Right-leaning Japanese politicians also wanted Koreans to leave. As demonstrated by recent studies by Tessa Morris-Suzuki, whose scholarly but highly readable book ‘Exodus to North Korea’ is the best introduction to the subject, the Japanese political elite did not mind if the troublesome Koreans moved to what they naively saw as a paradise. The Japanese government entered clandestine talks aimed at facilitating the exodus, and promoted the idea with enthusiasm.
After the Korean War, the North Korean economy badly needed workers, especially skilled workers, and many of the Zainichi Koreans had valuable skills
Negotiations began in 1955, attended by representatives of the Japanese government, the Japanese Red Cross, the North Korean Red Cross and the International Committee of the Red Cross. These talks went well, since all parties, in spite of mutual distrust and even hatred, shared one common goal: they wanted as many Zainichi Koreans as possible to leave Japan as soon as possible.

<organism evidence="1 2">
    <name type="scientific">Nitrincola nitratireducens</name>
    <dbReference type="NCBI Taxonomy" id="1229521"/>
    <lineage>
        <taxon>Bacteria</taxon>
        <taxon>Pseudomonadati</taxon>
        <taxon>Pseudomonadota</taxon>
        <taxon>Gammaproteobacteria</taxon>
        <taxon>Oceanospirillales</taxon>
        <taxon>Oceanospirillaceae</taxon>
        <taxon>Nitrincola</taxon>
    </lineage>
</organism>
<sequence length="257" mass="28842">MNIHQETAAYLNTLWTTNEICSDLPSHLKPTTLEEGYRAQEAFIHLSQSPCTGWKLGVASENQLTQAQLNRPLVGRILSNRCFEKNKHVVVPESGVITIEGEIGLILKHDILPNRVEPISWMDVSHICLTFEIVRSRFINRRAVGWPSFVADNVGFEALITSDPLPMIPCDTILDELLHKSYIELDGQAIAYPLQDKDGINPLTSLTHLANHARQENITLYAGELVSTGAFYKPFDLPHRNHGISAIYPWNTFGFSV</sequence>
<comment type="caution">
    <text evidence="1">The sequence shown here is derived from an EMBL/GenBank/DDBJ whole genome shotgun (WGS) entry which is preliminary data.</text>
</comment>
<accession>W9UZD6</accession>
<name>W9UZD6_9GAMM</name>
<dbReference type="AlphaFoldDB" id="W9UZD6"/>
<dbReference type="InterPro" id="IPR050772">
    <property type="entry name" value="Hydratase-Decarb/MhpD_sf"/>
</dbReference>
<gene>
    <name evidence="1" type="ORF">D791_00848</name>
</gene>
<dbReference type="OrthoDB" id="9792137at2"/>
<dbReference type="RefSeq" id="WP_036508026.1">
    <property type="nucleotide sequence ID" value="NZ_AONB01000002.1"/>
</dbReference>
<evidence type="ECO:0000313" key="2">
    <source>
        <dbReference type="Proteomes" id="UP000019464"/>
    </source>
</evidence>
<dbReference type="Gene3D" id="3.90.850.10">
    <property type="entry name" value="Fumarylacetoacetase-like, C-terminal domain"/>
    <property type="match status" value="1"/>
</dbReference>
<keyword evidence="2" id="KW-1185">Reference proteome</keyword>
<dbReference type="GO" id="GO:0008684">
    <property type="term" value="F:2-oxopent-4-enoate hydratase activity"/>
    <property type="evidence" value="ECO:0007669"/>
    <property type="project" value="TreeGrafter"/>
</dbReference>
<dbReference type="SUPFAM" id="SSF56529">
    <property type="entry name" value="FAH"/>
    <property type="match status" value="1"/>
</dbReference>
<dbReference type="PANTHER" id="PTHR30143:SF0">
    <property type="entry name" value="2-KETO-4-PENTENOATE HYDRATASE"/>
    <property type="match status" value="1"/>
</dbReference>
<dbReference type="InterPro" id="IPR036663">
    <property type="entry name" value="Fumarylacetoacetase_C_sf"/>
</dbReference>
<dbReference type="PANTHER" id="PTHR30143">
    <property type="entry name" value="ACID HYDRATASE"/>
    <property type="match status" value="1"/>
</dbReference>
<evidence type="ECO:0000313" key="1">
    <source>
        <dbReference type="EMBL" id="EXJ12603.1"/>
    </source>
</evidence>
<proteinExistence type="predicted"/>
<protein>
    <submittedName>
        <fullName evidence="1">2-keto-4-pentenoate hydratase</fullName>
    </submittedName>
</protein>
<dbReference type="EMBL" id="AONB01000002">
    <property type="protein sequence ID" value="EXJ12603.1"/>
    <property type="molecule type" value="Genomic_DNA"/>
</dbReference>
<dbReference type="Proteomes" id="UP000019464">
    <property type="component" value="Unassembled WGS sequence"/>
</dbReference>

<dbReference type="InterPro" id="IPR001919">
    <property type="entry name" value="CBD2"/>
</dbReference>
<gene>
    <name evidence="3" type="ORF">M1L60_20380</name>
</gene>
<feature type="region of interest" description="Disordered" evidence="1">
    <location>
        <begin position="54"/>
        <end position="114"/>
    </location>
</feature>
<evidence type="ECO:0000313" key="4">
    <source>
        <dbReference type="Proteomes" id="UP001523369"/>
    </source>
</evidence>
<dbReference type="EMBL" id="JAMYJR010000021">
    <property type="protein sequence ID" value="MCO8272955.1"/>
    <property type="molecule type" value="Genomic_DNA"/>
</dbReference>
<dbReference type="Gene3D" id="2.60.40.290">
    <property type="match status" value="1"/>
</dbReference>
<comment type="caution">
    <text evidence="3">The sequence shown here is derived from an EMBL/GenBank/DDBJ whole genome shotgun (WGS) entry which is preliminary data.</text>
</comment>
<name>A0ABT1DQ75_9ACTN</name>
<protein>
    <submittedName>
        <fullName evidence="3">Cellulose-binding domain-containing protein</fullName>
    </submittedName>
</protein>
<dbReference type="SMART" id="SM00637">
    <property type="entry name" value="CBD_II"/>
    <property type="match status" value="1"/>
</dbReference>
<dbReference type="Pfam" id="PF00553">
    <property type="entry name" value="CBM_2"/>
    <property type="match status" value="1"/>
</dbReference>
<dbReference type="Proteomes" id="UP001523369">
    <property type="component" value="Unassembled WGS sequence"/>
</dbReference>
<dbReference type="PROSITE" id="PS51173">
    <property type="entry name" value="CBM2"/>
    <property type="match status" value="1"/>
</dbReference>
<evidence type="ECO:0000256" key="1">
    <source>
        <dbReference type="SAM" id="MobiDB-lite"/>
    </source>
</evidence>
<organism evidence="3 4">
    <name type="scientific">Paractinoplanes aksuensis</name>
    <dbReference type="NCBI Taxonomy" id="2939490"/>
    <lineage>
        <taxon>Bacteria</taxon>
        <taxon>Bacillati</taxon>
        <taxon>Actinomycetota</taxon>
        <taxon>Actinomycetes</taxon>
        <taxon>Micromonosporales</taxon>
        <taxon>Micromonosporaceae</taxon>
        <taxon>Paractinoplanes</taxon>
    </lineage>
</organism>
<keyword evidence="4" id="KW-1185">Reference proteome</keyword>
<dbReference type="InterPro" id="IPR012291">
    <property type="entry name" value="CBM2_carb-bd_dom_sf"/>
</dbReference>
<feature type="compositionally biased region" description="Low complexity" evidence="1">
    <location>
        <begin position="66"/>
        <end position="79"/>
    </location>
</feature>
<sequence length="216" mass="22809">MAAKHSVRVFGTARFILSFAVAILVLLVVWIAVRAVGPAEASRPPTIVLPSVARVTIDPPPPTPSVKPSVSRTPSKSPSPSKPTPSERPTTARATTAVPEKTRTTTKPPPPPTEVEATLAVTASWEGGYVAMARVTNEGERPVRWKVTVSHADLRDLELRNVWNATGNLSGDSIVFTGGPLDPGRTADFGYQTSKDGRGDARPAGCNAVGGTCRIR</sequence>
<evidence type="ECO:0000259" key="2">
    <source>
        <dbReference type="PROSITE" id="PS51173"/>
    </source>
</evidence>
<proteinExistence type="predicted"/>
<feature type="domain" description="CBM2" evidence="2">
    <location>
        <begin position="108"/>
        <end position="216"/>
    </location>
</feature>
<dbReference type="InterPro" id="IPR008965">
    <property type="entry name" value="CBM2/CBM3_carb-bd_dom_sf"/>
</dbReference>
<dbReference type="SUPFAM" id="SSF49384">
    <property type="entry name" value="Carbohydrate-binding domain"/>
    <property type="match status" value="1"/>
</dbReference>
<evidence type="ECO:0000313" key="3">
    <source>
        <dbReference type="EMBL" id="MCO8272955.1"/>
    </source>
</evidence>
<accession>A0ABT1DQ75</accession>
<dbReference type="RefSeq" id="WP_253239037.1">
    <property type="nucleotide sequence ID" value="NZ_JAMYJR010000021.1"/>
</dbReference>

In 1959 a Soviet ship arrived at Niigata to take the first group of ‘returnees’. It was a rather misleading term, since the majority of them had never been in North Korean before, and some of them were even ethnic Japanese, wives of Zainichi Koreans who chose to follow their husbands to the unknown.
Massive migration lasted for 3-4 years: a majority of the total 93,340 that would move to North Korea did so between 1960 and 1963. But these few years would have a massive impact on North Korean society.
Featured image: An inaugural meeting of Chongryon (the General Association of Korean Residents in Japan) on May 25 1955 | Source: Naenera